Wednesday, February 20, 2008

The China effect

Tucked away in The Daily Telegraph business section today is a small item which deserves much greater attention (which it gets in The Times).

"Chinese inflation surge adds to rates pressure," reads the Telegraph headline, offering the detail that China's inflation rate continued to rise last month to an 11-year record of 7.1 percent.

Last November, incidentally, the NewYork Times was telling us that inflation in China had risen 6.5 percent that October a year earlier, accelerating from 6.2 percent in the September, matching an increase of 6.5 percent in August. This, the paper said, was "China's highest inflation rate in nearly 11 years."

Howsoever, the main point is that headline inflation is rising quickly in China – almost as much as ours, if the government told the truth about the RPI - The Telegraph reporting that this suggests decisions to hike interest rates and allow the currency, the yuan, to rise faster against the dollar have failed to curb an economic indicator the government regards as crucial to social stability. Moreover, food costs have risen 18.2 percent, with pork prices as much as 58 percent up - much of this attributable to the recent poor weather.

Producer prices are also up 6.1 percent in January, pointing to underlying inflation which leads most analysts to believe the price hikes will continue into the spring. Many, though, expect it to get worse, with The Guardian articulating a common concern that the surge will push up world inflation.

Interestingly, the Wall Street Journal begs to differ, arguing that the effect of inflation in China is diluted by the relatively low proportion of imports to overall GDP. As far as the US is concerned, a one percentage point increase in China's inflation rate should lead to an increase in U.S. inflation of 0.02 to 0.03 percentage points. In fact, historical price trends tend to show an even slighter effect.

However, this is a somewhat one-dimensional view in that China is also competing for basic commodities and we saw recently the effect that was having on the coal market, driving global inflationary pressures.

Even more recently, we learn that the winter storms have had a devastating effect on China's forestry sector. The industry has suffered $8 billion in losses, with the snows and frosts having damaged 20.86 million hectares of forests, or 10 percent of the total commercial forestry in China.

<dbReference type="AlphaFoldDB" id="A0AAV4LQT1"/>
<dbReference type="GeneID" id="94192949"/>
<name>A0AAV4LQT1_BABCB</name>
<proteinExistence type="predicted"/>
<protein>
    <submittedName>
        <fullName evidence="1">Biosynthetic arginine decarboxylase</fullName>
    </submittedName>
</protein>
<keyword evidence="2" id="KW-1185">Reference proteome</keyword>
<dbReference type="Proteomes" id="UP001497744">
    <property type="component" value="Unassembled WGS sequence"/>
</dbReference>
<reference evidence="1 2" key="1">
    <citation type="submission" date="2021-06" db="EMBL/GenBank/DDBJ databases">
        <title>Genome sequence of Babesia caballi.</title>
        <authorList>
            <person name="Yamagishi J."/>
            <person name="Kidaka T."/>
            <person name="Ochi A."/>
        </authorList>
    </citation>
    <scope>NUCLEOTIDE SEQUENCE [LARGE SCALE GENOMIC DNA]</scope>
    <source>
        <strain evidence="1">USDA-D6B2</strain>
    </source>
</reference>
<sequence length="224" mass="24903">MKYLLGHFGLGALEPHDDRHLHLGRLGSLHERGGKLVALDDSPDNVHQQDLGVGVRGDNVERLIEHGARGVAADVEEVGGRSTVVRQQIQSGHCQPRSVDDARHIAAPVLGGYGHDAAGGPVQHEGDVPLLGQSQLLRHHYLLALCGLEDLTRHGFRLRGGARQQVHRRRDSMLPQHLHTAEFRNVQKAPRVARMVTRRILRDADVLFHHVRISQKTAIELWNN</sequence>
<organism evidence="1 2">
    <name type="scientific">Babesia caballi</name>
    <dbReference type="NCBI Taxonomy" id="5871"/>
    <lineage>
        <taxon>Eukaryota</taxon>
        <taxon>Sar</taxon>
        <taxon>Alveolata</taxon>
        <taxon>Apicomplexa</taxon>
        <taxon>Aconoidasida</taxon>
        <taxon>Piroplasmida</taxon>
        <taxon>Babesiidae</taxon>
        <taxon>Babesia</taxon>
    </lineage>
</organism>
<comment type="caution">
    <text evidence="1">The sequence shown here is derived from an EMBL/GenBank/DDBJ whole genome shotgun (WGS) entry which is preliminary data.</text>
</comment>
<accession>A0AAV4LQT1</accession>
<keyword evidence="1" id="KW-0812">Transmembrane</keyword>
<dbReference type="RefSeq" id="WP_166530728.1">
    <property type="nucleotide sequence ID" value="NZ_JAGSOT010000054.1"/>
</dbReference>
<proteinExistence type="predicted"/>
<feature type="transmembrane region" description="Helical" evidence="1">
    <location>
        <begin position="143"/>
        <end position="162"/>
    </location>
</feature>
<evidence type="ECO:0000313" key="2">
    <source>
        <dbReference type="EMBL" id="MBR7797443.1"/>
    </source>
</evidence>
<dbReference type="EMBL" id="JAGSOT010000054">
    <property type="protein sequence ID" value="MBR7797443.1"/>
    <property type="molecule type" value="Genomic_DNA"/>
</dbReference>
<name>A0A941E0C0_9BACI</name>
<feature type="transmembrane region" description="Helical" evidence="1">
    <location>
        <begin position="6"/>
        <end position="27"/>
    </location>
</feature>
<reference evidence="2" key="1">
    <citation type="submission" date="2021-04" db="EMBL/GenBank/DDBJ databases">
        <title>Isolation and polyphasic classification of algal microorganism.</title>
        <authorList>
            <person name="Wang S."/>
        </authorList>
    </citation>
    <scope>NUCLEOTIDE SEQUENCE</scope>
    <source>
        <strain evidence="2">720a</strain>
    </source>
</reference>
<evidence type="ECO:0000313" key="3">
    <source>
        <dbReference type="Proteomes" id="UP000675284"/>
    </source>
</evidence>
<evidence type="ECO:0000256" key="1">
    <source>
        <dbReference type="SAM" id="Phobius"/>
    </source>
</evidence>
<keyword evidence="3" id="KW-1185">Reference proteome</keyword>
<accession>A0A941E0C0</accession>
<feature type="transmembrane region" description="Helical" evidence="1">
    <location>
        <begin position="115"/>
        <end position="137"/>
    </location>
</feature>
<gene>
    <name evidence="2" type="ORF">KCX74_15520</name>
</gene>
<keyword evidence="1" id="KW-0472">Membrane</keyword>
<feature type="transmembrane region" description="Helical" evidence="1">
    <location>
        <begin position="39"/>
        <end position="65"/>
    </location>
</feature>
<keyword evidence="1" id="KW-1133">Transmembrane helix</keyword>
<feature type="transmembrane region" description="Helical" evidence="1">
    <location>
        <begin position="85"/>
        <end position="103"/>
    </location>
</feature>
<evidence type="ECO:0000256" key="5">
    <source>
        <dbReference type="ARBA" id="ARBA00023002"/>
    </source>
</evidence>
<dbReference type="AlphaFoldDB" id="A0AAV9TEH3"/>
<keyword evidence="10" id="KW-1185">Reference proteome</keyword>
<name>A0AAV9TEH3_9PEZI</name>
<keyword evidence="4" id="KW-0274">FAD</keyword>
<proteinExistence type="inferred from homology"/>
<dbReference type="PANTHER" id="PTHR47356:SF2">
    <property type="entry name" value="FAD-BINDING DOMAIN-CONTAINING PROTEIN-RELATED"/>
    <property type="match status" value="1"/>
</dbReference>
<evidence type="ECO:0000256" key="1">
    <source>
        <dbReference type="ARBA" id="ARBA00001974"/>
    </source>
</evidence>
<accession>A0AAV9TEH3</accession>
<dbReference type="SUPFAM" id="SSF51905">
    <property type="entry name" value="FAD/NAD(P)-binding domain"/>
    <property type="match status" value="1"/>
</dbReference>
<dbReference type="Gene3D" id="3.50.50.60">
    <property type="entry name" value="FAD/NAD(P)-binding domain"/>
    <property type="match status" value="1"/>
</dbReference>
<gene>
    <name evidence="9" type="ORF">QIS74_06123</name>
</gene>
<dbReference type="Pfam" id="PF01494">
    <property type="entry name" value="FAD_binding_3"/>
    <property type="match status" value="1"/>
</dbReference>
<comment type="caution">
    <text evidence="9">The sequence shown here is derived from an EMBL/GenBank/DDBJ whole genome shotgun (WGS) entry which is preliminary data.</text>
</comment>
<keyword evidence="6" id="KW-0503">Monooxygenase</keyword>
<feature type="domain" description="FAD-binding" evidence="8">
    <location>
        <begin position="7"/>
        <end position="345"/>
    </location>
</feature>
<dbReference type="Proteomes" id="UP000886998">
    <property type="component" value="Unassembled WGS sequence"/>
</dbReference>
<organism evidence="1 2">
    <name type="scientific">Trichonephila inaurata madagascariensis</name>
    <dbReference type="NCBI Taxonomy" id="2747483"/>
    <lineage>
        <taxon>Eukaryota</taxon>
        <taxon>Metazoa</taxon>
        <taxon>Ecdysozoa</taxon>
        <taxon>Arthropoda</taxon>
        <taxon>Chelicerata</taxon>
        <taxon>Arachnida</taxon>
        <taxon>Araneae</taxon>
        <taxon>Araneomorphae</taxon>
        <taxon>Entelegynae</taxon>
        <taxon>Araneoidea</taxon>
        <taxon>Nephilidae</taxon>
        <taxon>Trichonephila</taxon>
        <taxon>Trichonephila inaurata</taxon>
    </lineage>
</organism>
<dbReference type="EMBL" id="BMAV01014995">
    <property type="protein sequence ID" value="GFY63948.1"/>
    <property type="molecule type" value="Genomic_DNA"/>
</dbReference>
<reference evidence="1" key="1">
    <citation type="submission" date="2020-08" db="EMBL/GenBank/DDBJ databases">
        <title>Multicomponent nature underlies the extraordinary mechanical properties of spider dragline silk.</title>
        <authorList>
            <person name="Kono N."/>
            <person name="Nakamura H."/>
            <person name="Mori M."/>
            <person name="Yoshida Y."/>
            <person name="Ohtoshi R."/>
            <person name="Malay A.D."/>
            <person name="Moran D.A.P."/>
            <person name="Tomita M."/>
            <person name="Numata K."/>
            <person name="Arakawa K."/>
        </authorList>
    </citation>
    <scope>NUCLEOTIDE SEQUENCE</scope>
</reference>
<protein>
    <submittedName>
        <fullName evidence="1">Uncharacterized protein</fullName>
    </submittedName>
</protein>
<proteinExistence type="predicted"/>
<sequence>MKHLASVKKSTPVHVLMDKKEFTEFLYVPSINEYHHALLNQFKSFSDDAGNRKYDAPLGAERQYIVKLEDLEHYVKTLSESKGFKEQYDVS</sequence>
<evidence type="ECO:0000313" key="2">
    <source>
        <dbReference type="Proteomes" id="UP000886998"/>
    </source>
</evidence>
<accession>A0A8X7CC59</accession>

Already a major importer of timber, with several factors pointing to sustained growth China’s purchases in 2002 totalled 16 million cubic meters, some 16 times more than the figure for 1997.

The growth has continued in recent times, surging during 2006 and, while the current picture is confused, there can be little doubt that timber is another commodity where price rises can be expected due to Chinese intervention, further adding to inflationary pressure both internally within China and at a global level.

What is doubly interesting is that, while the world gaze in on Pakistan, Kosovo and Cuba, the concern in China and the Far East is dominated by the forthcoming referendum in Taiwan on UN membership.

This is seen as a move toward formal independence for the self-ruled island and is attracting bellicose noises from the Chinese government, with veiled threats of military intervention if the referendum goes through.

Although that may be unlikely, the possibility of China taking some form of economic action – and even retaliating against the US, for its support of Taiwan. The latter could involve China liquidating its dollar stocks and moving big-time into the euro, destabilising the US economy, with unknown but potentially serious effects. The worst-case scenario is that this could catalyse a global currency crisis.

Quite where it puts the UK – and the rest of the EU – is anyone's guess but, aside from our preoccupations with Northern Rock and other parochial issues, it is fair to say that there are storm clouds gathering on the not-too-distant horizon which could make all our current troubles seem like paradise.


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